Doing vocals and behind the drum kit is another ex-Yes player; Billy Sherwood. Oh, and one more guy from Yes, legendary keyboardist Rick Wakeman. To complete the ranks; Josh Humphrey (keyboards), Colin Moulding (lead vocals on “The Man Who Dies Two Times”, and the Angel City Orchestra, Brass Section, and String Quartet. Oh yeah, and a Barbershop Quartet. Different seeing that in the credits. And this caught my eye; Jeffery Samzadeh whose credited with Sonali vocals. Yeah…way to go Jeffery!

The first startling sounds of this CD will be repeated towards the end of the opening track. This time having a more commanding presence. A harsh opening, but catchy melody. Commanding drums and epic sounding synth sounds. Plus a choir. I’ll call it retro-prog and I’ll say they nailed it. I’m sold and it only took the first song. The piece processing is on the quiet side. Where song one (No Cause For Alarm: Overture) had the keyboards dominate, song two entitled “In Utero”, has a haunting distant-sounding guitar, as well as some perfect horn work.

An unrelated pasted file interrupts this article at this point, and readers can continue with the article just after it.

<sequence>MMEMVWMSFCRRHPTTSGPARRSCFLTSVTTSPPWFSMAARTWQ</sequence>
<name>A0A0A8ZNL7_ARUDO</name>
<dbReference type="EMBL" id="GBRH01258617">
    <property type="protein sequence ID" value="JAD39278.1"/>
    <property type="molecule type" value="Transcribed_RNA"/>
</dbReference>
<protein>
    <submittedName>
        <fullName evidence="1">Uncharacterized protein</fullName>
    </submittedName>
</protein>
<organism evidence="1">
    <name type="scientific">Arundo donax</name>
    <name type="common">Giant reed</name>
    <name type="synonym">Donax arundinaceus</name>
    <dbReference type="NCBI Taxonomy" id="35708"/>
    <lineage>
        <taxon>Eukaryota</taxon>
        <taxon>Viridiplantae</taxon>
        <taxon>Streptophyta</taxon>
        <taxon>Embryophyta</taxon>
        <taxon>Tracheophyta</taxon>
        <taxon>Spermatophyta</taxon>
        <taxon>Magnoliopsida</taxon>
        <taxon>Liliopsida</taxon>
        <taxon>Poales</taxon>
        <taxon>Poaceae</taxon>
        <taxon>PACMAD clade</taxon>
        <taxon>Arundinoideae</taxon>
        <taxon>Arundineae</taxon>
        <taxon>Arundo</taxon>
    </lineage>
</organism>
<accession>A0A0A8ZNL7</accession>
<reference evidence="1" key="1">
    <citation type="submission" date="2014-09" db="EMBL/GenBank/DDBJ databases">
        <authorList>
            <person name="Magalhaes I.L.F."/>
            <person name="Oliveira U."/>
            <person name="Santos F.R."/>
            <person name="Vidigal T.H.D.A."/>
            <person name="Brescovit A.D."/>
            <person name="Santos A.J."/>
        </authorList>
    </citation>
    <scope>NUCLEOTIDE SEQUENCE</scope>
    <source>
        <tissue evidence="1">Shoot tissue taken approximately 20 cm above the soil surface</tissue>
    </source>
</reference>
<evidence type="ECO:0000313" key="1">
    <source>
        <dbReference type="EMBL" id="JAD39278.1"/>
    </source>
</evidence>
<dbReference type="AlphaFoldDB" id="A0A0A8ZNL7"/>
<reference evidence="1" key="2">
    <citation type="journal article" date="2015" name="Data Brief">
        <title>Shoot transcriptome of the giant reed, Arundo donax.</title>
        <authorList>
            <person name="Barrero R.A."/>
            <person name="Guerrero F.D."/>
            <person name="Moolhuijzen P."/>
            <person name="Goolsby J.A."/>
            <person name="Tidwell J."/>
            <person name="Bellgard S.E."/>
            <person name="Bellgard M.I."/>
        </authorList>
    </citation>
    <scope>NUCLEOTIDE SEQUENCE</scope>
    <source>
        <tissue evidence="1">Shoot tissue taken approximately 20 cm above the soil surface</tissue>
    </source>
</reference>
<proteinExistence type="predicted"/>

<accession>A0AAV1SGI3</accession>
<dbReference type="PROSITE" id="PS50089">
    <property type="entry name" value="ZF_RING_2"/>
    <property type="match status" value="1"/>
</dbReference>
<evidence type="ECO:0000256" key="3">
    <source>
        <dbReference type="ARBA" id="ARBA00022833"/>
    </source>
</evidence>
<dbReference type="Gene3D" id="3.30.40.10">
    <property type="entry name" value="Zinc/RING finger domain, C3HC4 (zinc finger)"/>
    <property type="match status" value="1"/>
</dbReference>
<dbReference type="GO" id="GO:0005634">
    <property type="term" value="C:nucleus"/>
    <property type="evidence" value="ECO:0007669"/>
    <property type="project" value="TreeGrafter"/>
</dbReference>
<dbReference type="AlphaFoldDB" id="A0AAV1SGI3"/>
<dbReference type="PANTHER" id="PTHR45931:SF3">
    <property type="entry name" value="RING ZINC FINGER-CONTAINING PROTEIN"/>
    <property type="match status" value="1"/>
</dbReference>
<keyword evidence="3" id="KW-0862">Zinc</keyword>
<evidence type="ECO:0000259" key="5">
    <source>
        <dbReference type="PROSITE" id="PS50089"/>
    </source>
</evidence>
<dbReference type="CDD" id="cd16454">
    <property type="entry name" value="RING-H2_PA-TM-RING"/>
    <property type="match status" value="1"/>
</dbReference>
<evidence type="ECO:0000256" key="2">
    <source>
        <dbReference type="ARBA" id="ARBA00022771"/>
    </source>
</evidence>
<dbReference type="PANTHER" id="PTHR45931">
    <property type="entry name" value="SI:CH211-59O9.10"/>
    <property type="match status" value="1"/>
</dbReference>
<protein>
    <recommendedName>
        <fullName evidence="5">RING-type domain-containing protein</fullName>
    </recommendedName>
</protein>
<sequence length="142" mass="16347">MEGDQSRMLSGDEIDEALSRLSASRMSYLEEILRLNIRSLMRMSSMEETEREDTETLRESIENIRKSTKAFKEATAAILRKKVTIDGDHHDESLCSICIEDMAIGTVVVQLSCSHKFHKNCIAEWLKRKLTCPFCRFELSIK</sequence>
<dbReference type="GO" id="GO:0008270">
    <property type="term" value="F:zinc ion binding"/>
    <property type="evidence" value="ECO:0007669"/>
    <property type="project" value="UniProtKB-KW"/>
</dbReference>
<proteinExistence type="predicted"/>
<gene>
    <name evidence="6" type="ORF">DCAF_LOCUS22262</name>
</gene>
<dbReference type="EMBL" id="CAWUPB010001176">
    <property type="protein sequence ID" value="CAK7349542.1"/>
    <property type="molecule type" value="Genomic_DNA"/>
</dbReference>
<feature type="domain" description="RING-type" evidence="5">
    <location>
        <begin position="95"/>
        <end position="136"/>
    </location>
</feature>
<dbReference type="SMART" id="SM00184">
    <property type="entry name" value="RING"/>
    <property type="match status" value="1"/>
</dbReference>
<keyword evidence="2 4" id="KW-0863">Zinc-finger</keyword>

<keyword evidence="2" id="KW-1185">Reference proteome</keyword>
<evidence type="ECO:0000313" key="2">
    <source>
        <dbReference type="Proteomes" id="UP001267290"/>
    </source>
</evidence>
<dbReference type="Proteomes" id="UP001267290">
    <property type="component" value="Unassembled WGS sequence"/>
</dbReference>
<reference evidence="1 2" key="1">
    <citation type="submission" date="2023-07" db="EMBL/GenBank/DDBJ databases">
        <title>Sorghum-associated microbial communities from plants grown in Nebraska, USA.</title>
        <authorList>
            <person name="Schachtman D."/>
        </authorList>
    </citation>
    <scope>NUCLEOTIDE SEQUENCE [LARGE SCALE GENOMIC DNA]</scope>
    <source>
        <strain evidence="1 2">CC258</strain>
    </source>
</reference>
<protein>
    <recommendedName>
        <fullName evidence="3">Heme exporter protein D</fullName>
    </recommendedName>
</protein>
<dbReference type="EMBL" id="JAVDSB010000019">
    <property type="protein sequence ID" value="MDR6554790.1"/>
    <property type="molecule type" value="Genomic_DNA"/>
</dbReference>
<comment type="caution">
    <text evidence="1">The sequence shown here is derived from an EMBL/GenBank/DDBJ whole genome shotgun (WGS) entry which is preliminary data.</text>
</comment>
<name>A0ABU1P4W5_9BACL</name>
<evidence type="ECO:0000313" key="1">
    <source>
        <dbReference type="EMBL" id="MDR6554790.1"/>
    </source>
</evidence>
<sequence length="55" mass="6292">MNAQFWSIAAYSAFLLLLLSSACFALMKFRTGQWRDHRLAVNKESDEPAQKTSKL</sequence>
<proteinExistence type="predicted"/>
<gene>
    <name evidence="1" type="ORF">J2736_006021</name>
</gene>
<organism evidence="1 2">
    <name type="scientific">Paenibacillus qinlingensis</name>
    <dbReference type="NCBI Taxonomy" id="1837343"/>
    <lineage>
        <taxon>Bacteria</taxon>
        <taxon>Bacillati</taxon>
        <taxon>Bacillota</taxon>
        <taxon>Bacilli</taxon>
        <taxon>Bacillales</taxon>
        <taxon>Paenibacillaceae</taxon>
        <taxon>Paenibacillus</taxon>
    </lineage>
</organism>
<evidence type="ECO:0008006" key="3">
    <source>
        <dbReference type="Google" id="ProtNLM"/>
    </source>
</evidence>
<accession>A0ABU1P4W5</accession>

In “Visionary”, I sensed a bit of a Mike Oldfield vibe. Includes a stand out performance by Matt Bradford on Dobro. Sherwood’s vocals are on the mark as always, and his drum work throughout the album is superb.